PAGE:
Tag Archives: Bactrian

Multilingualism, Communication and Social Reality in Pre-Modern Eurasia

Multilingualism, Communication and Social Reality in Pre-Modern Eurasia: Linguistic, Ritual, and Socio-Economic Aspects

International Workshop, organized by the Institute of Iranian Studies (IFI) of the Austrian Academy of Sciences (ÖAW) and Vienna Linguistic Society and the Austrian Academy of Sciences Press

13.12-15.12.2016, Institute of Iranian Studies, Austrian Academy of Sciences

The Cyrus cylinder © The Trustees of the British Museum

Continue reading Multilingualism, Communication and Social Reality in Pre-Modern Eurasia

Iranian Linguistic Studies in memoriam Xavier Tremblay

Acta Iranica 57Pirart, Eric (ed.). 2016. Études de linguistique iranienne: in memoriam Xavier Tremblay. (Acta Iranica 57). Leuven: Peeters.
The 57th volume of the Acta Iranica is dedicated to the memory of late Xavier Tremblay (* 26. 6. 1971, Lille—15. 11. 2011), in order to celebrate his contribution to Iranian and Indo-European Studies. Even unfinished, the work of Xavier Tremblay plays a fundamental role to our understanding of the origins of the Zoroastrian liturgy.
Table of Contents (PDF):
  • Philippe Swennen: “Xavier Tremblay et la liturgie longue proto indo-iranienne. Présentation
  • Alberto Cantera: On Avestan text criticism (2): the accusative singular of the ū̆- and ṷa- stems in the long liturgy
  • Juan Jose Ferrer Losilla: “Preconsonantal nasals in the Avestan alphabet”
  • Jost Gippert: “Albano-Jranica II: Avestan +āfše”
  • Jean Kellens: “Deux apologues sur le feu rituel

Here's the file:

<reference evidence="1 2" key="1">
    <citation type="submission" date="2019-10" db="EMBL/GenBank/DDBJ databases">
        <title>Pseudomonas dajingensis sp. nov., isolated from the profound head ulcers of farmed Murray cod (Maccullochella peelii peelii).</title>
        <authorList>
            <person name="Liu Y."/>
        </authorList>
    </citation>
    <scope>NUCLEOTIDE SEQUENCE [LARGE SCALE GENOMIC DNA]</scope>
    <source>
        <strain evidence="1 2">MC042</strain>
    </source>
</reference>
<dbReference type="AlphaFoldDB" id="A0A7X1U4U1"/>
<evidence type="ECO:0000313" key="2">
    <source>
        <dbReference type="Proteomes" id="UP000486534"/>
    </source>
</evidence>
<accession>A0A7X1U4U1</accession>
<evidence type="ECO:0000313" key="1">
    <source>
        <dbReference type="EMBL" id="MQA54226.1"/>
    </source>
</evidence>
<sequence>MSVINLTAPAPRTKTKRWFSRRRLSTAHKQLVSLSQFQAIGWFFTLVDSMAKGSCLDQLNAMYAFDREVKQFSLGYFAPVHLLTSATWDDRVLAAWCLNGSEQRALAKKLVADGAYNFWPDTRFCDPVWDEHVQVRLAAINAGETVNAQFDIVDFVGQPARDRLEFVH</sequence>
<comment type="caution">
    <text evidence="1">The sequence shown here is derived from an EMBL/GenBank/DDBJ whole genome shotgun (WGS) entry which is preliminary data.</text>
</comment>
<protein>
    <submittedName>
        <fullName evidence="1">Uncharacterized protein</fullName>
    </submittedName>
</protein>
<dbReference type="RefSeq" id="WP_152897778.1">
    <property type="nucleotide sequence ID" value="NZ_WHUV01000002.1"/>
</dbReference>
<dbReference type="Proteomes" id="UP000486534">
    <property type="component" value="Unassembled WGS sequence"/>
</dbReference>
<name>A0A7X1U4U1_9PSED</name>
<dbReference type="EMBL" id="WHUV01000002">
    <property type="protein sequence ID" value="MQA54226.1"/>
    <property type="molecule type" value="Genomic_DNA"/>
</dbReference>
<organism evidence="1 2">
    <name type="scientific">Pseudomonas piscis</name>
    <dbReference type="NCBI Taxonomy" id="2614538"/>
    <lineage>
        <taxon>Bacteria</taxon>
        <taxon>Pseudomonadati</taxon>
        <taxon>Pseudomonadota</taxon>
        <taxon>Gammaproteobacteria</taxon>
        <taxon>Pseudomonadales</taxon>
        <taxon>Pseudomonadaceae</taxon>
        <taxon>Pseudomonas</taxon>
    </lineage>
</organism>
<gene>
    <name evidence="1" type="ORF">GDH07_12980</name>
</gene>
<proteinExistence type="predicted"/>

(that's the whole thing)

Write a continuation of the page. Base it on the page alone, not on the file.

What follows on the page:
• Jaime Martinez-Porro: “The orthography of the Avestan diphthongs aē and aō in the munuscripts of the long liturgy”
  • Antonio Panaino: “The World’s Conflagration and the Manichaean “Great Fire” of 1468 years”
  • Éric Pirart: Les cvi de l’Avesta”
  • Nicholas Sims-Wiliams: “Bactria—Balkh: variations on a place-name”

A Kushan military camp

de la Vaissière, Etienne, Ph. Marquis & J. Bendezu-Sarmiento. 2015. A Kushan military camp near Bactra. In Harry Falk (ed.), Kushan histories. Literary sources and selected papers from a symposium at Berlin, December 5th to 7th, 2013, 241–254. Bremen: Hempen Verlag.

We had previously announced the book here. This is to provide a link to Etienne's paper.

Selected Features of Bactrian Grammar

Gholami, Saloumeh. 2014. Selected Features of Bactrian Grammar (Gottinger Orientforschungen, III. Reihe: Iranica 12). Harrassowitz Verlag.

Bactrian, the only Iranian language written in the Greek alphabet, was spoken in ancient Bactria in northern Afghanistan. It is an intermediary Middle Iranian language, possessing the characters of both Eastern and Western Iranian groups, and thus playing a very important role in the dialectology of Iranian Languages.
Saloumeh Gholami’s study deals with various relatively unknown phonological, morphological and syntactical features of Bactrian and includes the following topics: historical phonology of Bactrian; the syntactical position of different kinds of nouns and their relationship in a sentence; the different types of pronouns and their syntactical properties; the function and syntactical position of prepositions and postpositions; adverbs and their formation; proximate and remote deixis adverbs as well as their different syntactic positions; various kinds of conjunctions and their functions; selected aspects of the verb; word order in clauses with transitive or intransitive verbs, and an investigation of double object constructions; as well as the different types of compounds.

For more information see the ToC of this volume.

Arts of the Hellenized East

Carter, Martha, Prudence Harper & Pieter Meyers (eds.). 2015. Arts of the Hellenized East: Precious metalwork and gems of the pre-Islamic era. Thames & Hudson.